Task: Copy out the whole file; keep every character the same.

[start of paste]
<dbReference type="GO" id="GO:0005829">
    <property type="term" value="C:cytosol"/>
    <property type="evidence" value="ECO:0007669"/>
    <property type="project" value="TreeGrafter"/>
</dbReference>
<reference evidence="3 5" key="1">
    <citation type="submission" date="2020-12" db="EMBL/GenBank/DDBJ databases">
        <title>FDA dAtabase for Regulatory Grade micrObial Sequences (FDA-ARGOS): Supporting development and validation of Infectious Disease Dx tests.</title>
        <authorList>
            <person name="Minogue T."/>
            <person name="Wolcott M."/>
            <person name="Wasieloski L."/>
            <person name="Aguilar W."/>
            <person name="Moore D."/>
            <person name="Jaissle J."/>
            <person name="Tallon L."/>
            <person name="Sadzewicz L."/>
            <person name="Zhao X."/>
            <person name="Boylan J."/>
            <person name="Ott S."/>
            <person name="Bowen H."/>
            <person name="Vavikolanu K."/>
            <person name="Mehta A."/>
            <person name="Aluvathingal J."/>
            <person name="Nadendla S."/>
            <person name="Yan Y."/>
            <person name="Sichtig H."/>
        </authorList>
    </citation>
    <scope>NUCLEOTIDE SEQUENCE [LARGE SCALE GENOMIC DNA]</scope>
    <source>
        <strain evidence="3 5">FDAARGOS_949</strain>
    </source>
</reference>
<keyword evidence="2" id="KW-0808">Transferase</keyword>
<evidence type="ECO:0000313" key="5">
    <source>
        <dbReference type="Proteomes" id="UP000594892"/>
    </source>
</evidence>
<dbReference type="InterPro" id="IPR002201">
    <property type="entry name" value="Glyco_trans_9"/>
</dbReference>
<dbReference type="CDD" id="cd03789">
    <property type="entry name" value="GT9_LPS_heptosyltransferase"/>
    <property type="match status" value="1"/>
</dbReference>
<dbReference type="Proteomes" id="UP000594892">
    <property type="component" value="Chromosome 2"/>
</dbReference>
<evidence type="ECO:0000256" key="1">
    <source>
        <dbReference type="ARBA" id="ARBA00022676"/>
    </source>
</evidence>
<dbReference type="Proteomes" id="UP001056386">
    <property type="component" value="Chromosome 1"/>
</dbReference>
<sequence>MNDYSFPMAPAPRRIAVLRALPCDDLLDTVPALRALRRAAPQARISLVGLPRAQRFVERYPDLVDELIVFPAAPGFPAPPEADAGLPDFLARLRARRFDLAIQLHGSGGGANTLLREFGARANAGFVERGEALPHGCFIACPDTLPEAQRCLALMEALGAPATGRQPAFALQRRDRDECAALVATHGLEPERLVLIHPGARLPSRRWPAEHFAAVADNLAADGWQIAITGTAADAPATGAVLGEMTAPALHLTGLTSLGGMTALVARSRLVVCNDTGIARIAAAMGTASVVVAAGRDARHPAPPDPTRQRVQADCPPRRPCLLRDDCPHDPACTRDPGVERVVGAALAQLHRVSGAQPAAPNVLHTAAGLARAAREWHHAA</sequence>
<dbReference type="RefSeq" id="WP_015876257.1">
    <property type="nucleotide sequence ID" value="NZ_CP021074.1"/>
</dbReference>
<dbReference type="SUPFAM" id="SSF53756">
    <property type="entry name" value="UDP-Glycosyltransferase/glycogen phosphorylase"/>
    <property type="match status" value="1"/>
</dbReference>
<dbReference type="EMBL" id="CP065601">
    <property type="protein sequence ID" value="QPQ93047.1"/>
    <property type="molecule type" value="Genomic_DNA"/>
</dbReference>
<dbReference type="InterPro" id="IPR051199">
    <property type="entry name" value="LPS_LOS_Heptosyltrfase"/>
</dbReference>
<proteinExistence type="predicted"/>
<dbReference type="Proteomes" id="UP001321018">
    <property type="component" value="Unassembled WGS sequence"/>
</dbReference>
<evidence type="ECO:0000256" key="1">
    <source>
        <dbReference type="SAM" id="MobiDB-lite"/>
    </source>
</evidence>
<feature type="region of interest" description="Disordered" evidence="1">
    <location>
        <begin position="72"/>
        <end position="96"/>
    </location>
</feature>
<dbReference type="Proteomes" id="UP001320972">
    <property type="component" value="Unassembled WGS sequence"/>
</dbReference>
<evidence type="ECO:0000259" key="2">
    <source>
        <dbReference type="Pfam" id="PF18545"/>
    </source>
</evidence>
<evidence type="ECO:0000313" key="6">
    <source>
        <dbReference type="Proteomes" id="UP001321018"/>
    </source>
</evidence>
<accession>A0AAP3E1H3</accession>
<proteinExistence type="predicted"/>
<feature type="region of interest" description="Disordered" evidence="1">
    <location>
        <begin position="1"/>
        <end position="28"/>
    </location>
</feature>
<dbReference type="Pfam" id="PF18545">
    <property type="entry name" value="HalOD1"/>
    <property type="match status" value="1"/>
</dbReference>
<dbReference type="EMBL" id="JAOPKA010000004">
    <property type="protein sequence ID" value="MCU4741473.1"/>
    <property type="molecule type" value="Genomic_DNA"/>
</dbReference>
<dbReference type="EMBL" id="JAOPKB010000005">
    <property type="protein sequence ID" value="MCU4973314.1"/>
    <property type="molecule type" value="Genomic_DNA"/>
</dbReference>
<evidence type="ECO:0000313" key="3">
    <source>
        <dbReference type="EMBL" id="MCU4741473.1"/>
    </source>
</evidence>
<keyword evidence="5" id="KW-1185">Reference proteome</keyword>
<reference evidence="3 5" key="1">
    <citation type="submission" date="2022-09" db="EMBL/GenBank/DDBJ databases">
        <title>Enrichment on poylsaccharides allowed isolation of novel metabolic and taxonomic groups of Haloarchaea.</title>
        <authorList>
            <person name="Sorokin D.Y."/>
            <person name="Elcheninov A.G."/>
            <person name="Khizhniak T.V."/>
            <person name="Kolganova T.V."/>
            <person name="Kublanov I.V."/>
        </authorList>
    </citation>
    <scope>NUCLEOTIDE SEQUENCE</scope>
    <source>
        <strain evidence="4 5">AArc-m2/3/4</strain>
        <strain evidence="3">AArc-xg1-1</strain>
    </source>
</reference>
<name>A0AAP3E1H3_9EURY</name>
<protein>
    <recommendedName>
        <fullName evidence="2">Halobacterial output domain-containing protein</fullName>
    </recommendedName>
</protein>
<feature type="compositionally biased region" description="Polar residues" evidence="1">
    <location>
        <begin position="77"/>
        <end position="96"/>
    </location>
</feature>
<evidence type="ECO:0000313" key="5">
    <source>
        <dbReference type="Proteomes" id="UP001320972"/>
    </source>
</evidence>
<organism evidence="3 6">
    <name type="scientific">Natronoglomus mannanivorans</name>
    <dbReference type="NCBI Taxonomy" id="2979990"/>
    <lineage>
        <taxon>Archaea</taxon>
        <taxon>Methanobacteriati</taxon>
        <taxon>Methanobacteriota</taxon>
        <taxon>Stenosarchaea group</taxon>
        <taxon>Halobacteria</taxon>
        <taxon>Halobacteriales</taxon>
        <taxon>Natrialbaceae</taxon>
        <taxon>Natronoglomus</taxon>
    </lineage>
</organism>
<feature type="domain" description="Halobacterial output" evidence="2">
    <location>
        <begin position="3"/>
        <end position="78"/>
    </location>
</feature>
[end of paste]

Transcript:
<dbReference type="GO" id="GO:0005829">
    <property type="term" value="C:cytosol"/>
    <property type="evidence" value="ECO:0007669"/>
    <property type="project" value="TreeGrafter"/>
</dbReference>
<reference evidence="3 5" key="1">
    <citation type="submission" date="2020-12" db="EMBL/GenBank/DDBJ databases">
        <title>FDA dAtabase for Regulatory Grade micrObial Sequences (FDA-ARGOS): Supporting development and validation of Infectious Disease Dx tests.</title>
        <authorList>
            <person name="Minogue T."/>
            <person name="Wolcott M."/>
            <person name="Wasieloski L."/>
            <person name="Aguilar W."/>
            <person name="Moore D."/>
            <person name="Jaissle J."/>
            <person name="Tallon L."/>
            <person name="Sadzewicz L."/>
            <person name="Zhao X."/>
            <person name="Boylan J."/>
            <person name="Ott S."/>
            <person name="Bowen H."/>
            <person name="Vavikolanu K."/>
            <person name="Mehta A."/>
            <person name="Aluvathingal J."/>
            <person name="Nadendla S."/>
            <person name="Yan Y."/>
            <person name="Sichtig H."/>
        </authorList>
    </citation>
    <scope>NUCLEOTIDE SEQUENCE [LARGE SCALE GENOMIC DNA]</scope>
    <source>
        <strain evidence="3 5">FDAARGOS_949</strain>
    </source>
</reference>
<keyword evidence="2" id="KW-0808">Transferase</keyword>
<evidence type="ECO:0000313" key="5">
    <source>
        <dbReference type="Proteomes" id="UP000594892"/>
    </source>
</evidence>
<dbReference type="InterPro" id="IPR002201">
    <property type="entry name" value="Glyco_trans_9"/>
</dbReference>
<dbReference type="CDD" id="cd03789">
    <property type="entry name" value="GT9_LPS_heptosyltransferase"/>
    <property type="match status" value="1"/>
</dbReference>
<dbReference type="Proteomes" id="UP000594892">
    <property type="component" value="Chromosome 2"/>
</dbReference>
<evidence type="ECO:0000256" key="1">
    <source>
        <dbReference type="ARBA" id="ARBA00022676"/>
    </source>
</evidence>
<dbReference type="Proteomes" id="UP001056386">
    <property type="component" value="Chromosome 1"/>
</dbReference>
<sequence>MNDYSFPMAPAPRRIAVLRALPCDDLLDTVPALRALRRAAPQARISLVGLPRAQRFVERYPDLVDELIVFPAAPGFPAPPEADAGLPDFLARLRARRFDLAIQLHGSGGGANTLLREFGARANAGFVERGEALPHGCFIACPDTLPEAQRCLALMEALGAPATGRQPAFALQRRDRDECAALVATHGLEPERLVLIHPGARLPSRRWPAEHFAAVADNLAADGWQIAITGTAADAPATGAVLGEMTAPALHLTGLTSLGGMTALVARSRLVVCNDTGIARIAAAMGTASVVVAAGRDARHPAPPDPTRQRVQADCPPRRPCLLRDDCPHDPACTRDPGVERVVGAALAQLHRVSGAQPAAPNVLHTAAGLARAAREWHHAA</sequence>
<dbReference type="RefSeq" id="WP_015876257.1">
    <property type="nucleotide sequence ID" value="NZ_CP021074.1"/>
</dbReference>
<dbReference type="SUPFAM" id="SSF53756">
    <property type="entry name" value="UDP-Glycosyltransferase/glycogen phosphorylase"/>
    <property type="match status" value="1"/>
</dbReference>
<dbReference type="EMBL" id="CP065601">
    <property type="protein sequence ID" value="QPQ93047.1"/>
    <property type="molecule type" value="Genomic_DNA"/>
</dbReference>
<dbReference type="InterPro" id="IPR051199">
    <property type="entry name" value="LPS_LOS_Heptosyltrfase"/>
</dbReference>
<proteinExistence type="predicted"/>
<dbReference type="Proteomes" id="UP001321018">
    <property type="component" value="Unassembled WGS sequence"/>
</dbReference>
<evidence type="ECO:0000256" key="1">
    <source>
        <dbReference type="SAM" id="MobiDB-lite"/>
    </source>
</evidence>
<feature type="region of interest" description="Disordered" evidence="1">
    <location>
        <begin position="72"/>
        <end position="96"/>
    </location>
</feature>
<dbReference type="Proteomes" id="UP001320972">
    <property type="component" value="Unassembled WGS sequence"/>
</dbReference>
<evidence type="ECO:0000259" key="2">
    <source>
        <dbReference type="Pfam" id="PF18545"/>
    </source>
</evidence>
<evidence type="ECO:0000313" key="6">
    <source>
        <dbReference type="Proteomes" id="UP001321018"/>
    </source>
</evidence>
<accession>A0AAP3E1H3</accession>
<proteinExistence type="predicted"/>
<feature type="region of interest" description="Disordered" evidence="1">
    <location>
        <begin position="1"/>
        <end position="28"/>
    </location>
</feature>
<dbReference type="Pfam" id="PF18545">
    <property type="entry name" value="HalOD1"/>
    <property type="match status" value="1"/>
</dbReference>
<dbReference type="EMBL" id="JAOPKA010000004">
    <property type="protein sequence ID" value="MCU4741473.1"/>
    <property type="molecule type" value="Genomic_DNA"/>
</dbReference>
<dbReference type="EMBL" id="JAOPKB010000005">
    <property type="protein sequence ID" value="MCU4973314.1"/>
    <property type="molecule type" value="Genomic_DNA"/>
</dbReference>
<evidence type="ECO:0000313" key="3">
    <source>
        <dbReference type="EMBL" id="MCU4741473.1"/>
    </source>
</evidence>
<keyword evidence="5" id="KW-1185">Reference proteome</keyword>
<reference evidence="3 5" key="1">
    <citation type="submission" date="2022-09" db="EMBL/GenBank/DDBJ databases">
        <title>Enrichment on poylsaccharides allowed isolation of novel metabolic and taxonomic groups of Haloarchaea.</title>
        <authorList>
            <person name="Sorokin D.Y."/>
            <person name="Elcheninov A.G."/>
            <person name="Khizhniak T.V."/>
            <person name="Kolganova T.V."/>
            <person name="Kublanov I.V."/>
        </authorList>
    </citation>
    <scope>NUCLEOTIDE SEQUENCE</scope>
    <source>
        <strain evidence="4 5">AArc-m2/3/4</strain>
        <strain evidence="3">AArc-xg1-1</strain>
    </source>
</reference>
<name>A0AAP3E1H3_9EURY</name>
<protein>
    <recommendedName>
        <fullName evidence="2">Halobacterial output domain-containing protein</fullName>
    </recommendedName>
</protein>
<feature type="compositionally biased region" description="Polar residues" evidence="1">
    <location>
        <begin position="77"/>
        <end position="96"/>
    </location>
</feature>
<evidence type="ECO:0000313" key="5">
    <source>
        <dbReference type="Proteomes" id="UP001320972"/>
    </source>
</evidence>
<organism evidence="3 6">
    <name type="scientific">Natronoglomus mannanivorans</name>
    <dbReference type="NCBI Taxonomy" id="2979990"/>
    <lineage>
        <taxon>Archaea</taxon>
        <taxon>Methanobacteriati</taxon>
        <taxon>Methanobacteriota</taxon>
        <taxon>Stenosarchaea group</taxon>
        <taxon>Halobacteria</taxon>
        <taxon>Halobacteriales</taxon>
        <taxon>Natrialbaceae</taxon>
        <taxon>Natronoglomus</taxon>
    </lineage>
</organism>
<feature type="domain" description="Halobacterial output" evidence="2">
    <location>
        <begin position="3"/>
        <end position="78"/>
    </location>
</feature>